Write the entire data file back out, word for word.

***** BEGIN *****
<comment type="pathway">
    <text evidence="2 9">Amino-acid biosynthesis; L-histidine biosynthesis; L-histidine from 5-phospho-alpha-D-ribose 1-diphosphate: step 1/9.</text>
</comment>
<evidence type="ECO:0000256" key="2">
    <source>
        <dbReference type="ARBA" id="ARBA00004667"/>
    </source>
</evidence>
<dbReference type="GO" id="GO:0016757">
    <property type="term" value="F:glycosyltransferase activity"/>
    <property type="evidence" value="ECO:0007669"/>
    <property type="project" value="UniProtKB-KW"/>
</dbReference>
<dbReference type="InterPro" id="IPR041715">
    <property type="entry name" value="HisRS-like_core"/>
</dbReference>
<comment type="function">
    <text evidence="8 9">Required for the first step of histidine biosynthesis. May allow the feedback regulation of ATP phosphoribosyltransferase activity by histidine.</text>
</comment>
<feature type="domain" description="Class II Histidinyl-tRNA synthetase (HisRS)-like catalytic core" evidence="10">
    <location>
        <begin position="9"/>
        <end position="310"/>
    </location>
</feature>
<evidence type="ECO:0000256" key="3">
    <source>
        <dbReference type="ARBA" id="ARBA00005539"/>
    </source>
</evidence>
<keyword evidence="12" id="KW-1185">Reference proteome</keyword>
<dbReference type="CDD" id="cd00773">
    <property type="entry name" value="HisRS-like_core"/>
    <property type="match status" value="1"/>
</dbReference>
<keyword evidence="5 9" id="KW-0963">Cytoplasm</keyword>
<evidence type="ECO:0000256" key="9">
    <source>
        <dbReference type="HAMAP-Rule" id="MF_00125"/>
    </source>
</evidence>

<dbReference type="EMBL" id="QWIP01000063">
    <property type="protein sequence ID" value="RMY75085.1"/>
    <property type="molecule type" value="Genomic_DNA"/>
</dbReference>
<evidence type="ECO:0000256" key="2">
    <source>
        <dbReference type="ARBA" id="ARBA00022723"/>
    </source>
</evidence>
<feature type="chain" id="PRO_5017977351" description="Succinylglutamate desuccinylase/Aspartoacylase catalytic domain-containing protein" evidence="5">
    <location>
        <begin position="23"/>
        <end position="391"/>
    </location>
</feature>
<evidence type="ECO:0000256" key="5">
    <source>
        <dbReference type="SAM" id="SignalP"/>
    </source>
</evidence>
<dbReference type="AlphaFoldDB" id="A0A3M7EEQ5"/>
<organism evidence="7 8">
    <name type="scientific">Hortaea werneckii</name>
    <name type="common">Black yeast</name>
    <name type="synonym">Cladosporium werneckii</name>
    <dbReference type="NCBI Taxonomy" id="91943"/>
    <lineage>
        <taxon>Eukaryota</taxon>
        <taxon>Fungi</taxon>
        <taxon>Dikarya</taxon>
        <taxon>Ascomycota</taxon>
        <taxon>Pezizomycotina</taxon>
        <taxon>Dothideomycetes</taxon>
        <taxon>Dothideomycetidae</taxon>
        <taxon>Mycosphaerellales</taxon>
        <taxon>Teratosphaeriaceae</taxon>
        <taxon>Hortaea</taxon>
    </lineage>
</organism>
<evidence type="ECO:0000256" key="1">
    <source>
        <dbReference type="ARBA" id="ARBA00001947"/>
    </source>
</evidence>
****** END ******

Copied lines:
<comment type="pathway">
    <text evidence="2 9">Amino-acid biosynthesis; L-histidine biosynthesis; L-histidine from 5-phospho-alpha-D-ribose 1-diphosphate: step 1/9.</text>
</comment>
<evidence type="ECO:0000256" key="2">
    <source>
        <dbReference type="ARBA" id="ARBA00004667"/>
    </source>
</evidence>
<dbReference type="GO" id="GO:0016757">
    <property type="term" value="F:glycosyltransferase activity"/>
    <property type="evidence" value="ECO:0007669"/>
    <property type="project" value="UniProtKB-KW"/>
</dbReference>
<dbReference type="InterPro" id="IPR041715">
    <property type="entry name" value="HisRS-like_core"/>
</dbReference>
<comment type="function">
    <text evidence="8 9">Required for the first step of histidine biosynthesis. May allow the feedback regulation of ATP phosphoribosyltransferase activity by histidine.</text>
</comment>
<feature type="domain" description="Class II Histidinyl-tRNA synthetase (HisRS)-like catalytic core" evidence="10">
    <location>
        <begin position="9"/>
        <end position="310"/>
    </location>
</feature>
<evidence type="ECO:0000256" key="3">
    <source>
        <dbReference type="ARBA" id="ARBA00005539"/>
    </source>
</evidence>
<keyword evidence="12" id="KW-1185">Reference proteome</keyword>
<dbReference type="CDD" id="cd00773">
    <property type="entry name" value="HisRS-like_core"/>
    <property type="match status" value="1"/>
</dbReference>
<keyword evidence="5 9" id="KW-0963">Cytoplasm</keyword>
<evidence type="ECO:0000256" key="9">
    <source>
        <dbReference type="HAMAP-Rule" id="MF_00125"/>
    </source>
</evidence>

<dbReference type="EMBL" id="QWIP01000063">
    <property type="protein sequence ID" value="RMY75085.1"/>
    <property type="molecule type" value="Genomic_DNA"/>
</dbReference>
<evidence type="ECO:0000256" key="2">
    <source>
        <dbReference type="ARBA" id="ARBA00022723"/>
    </source>
</evidence>
<feature type="chain" id="PRO_5017977351" description="Succinylglutamate desuccinylase/Aspartoacylase catalytic domain-containing protein" evidence="5">
    <location>
        <begin position="23"/>
        <end position="391"/>
    </location>
</feature>
<evidence type="ECO:0000256" key="5">
    <source>
        <dbReference type="SAM" id="SignalP"/>
    </source>
</evidence>
<dbReference type="AlphaFoldDB" id="A0A3M7EEQ5"/>
<organism evidence="7 8">
    <name type="scientific">Hortaea werneckii</name>
    <name type="common">Black yeast</name>
    <name type="synonym">Cladosporium werneckii</name>
    <dbReference type="NCBI Taxonomy" id="91943"/>
    <lineage>
        <taxon>Eukaryota</taxon>
        <taxon>Fungi</taxon>
        <taxon>Dikarya</taxon>
        <taxon>Ascomycota</taxon>
        <taxon>Pezizomycotina</taxon>
        <taxon>Dothideomycetes</taxon>
        <taxon>Dothideomycetidae</taxon>
        <taxon>Mycosphaerellales</taxon>
        <taxon>Teratosphaeriaceae</taxon>
        <taxon>Hortaea</taxon>
    </lineage>
</organism>
<evidence type="ECO:0000256" key="1">
    <source>
        <dbReference type="ARBA" id="ARBA00001947"/>
    </source>
</evidence>